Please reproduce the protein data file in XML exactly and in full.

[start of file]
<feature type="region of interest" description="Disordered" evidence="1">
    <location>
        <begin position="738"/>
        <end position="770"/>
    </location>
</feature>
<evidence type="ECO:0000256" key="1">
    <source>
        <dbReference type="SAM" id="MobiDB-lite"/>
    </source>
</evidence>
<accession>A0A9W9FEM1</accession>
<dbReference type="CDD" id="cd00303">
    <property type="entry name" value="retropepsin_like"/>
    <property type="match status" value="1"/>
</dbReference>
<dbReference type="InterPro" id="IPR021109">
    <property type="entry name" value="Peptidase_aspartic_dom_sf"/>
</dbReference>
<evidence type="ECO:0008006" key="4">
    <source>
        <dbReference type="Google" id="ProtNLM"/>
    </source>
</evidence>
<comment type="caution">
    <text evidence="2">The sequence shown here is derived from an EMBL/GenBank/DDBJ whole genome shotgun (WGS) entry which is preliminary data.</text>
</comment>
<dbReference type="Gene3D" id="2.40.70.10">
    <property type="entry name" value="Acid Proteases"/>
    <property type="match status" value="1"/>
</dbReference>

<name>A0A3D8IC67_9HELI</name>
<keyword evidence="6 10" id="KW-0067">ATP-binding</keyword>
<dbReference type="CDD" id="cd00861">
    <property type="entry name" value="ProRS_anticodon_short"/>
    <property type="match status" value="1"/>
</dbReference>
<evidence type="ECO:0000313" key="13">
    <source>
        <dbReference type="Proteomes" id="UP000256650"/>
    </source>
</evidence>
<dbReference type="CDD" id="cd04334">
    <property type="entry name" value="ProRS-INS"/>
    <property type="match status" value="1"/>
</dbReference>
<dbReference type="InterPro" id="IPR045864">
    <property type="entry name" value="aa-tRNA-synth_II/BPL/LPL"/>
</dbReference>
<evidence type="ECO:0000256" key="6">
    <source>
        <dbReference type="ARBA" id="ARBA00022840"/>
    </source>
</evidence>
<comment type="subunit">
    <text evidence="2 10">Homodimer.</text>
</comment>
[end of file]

<feature type="region of interest" description="Disordered" evidence="1">
    <location>
        <begin position="738"/>
        <end position="770"/>
    </location>
</feature>
<evidence type="ECO:0000256" key="1">
    <source>
        <dbReference type="SAM" id="MobiDB-lite"/>
    </source>
</evidence>
<accession>A0A9W9FEM1</accession>
<dbReference type="CDD" id="cd00303">
    <property type="entry name" value="retropepsin_like"/>
    <property type="match status" value="1"/>
</dbReference>
<dbReference type="InterPro" id="IPR021109">
    <property type="entry name" value="Peptidase_aspartic_dom_sf"/>
</dbReference>
<evidence type="ECO:0008006" key="4">
    <source>
        <dbReference type="Google" id="ProtNLM"/>
    </source>
</evidence>
<comment type="caution">
    <text evidence="2">The sequence shown here is derived from an EMBL/GenBank/DDBJ whole genome shotgun (WGS) entry which is preliminary data.</text>
</comment>
<dbReference type="Gene3D" id="2.40.70.10">
    <property type="entry name" value="Acid Proteases"/>
    <property type="match status" value="1"/>
</dbReference>

<name>A0A3D8IC67_9HELI</name>
<keyword evidence="6 10" id="KW-0067">ATP-binding</keyword>
<dbReference type="CDD" id="cd00861">
    <property type="entry name" value="ProRS_anticodon_short"/>
    <property type="match status" value="1"/>
</dbReference>
<evidence type="ECO:0000313" key="13">
    <source>
        <dbReference type="Proteomes" id="UP000256650"/>
    </source>
</evidence>
<dbReference type="CDD" id="cd04334">
    <property type="entry name" value="ProRS-INS"/>
    <property type="match status" value="1"/>
</dbReference>
<dbReference type="InterPro" id="IPR045864">
    <property type="entry name" value="aa-tRNA-synth_II/BPL/LPL"/>
</dbReference>
<evidence type="ECO:0000256" key="6">
    <source>
        <dbReference type="ARBA" id="ARBA00022840"/>
    </source>
</evidence>
<comment type="subunit">
    <text evidence="2 10">Homodimer.</text>
</comment>